Structure changes in society as a result of economic development and urban population increase are linked to these demographic processes. Urbanization is also a social transformation process that may transform a rural country into an industrial and city-centred one. The increasing urbanisation process provides an abundance of unskilled labour to the global economy, creating numerous job possibilities, particularly in light industries. Cities can provide several chances for both official and informal work. It is one of the reasons why cities produce a substantial portion of some new industries. In general, certain bigger metropolitan areas become foci of societal transformation, with initial values, attitudes, and behaviour patterns being transformed in the urban environment.However, new suburbs foster the success of industrial, residential, entertainment, and commercial sectors in tandem with the outer extension of a metropolis (suburbanization). On the other side, severe issues such as crime and unemployment, as well as a lack of investment, can occur in the city core.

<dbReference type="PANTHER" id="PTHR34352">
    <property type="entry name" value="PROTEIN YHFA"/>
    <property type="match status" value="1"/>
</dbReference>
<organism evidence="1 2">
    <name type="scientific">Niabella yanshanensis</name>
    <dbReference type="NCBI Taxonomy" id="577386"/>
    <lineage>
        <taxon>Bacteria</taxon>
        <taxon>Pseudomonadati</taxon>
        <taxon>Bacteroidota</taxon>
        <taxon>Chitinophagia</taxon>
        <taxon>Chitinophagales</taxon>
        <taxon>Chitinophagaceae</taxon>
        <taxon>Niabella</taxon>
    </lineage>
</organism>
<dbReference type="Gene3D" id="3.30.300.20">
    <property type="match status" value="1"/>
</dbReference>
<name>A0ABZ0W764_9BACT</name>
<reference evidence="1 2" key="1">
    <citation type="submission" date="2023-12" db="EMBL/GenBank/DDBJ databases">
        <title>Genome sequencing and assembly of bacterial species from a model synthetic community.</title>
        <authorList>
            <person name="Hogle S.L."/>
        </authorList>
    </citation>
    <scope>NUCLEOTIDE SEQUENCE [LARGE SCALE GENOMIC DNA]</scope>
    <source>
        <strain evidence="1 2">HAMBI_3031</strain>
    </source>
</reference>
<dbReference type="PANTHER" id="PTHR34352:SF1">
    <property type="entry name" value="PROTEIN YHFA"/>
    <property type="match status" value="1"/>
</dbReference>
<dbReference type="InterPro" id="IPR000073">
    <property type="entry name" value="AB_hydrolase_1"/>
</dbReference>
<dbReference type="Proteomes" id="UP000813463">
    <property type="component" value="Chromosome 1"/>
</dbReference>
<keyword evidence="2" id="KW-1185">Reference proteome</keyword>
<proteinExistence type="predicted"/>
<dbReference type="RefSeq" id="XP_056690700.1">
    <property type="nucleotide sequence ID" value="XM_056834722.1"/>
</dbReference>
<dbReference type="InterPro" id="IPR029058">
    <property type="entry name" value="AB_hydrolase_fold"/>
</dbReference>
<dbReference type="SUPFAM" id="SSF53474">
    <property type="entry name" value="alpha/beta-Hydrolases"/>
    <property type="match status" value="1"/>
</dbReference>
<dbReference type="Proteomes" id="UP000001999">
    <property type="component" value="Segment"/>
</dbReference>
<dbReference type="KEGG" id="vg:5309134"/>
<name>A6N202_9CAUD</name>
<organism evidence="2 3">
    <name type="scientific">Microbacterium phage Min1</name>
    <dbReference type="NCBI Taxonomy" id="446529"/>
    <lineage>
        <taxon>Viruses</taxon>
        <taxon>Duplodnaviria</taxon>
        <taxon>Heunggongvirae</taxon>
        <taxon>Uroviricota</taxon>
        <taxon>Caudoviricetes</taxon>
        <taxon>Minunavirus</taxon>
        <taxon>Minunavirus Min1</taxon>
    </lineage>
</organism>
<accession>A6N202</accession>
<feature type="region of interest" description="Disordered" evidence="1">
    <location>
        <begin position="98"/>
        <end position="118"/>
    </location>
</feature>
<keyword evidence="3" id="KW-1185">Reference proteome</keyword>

Some cities have had decreasing employment as a result of globalisation and deindustrialization in developed nations, suburbanization and gentrification in big metropolitan centres, and an ageing demographic structure. As a result, the urban population began to disperse, and population density fell precipitously. Lands were abandoned and buildings were deserted in a short amount of time, damaging infrastructure and social amenities such as public transportation, housing, commercial services, schools, hospitals, and utilities. Urban taxes were also slashed to such an extent that they failed to fulfil the demands necessary to maintain the existing infrastructure, causing the city's vitality to dwindle over time. It is a sign of a fading city.
Reasons for Urbanization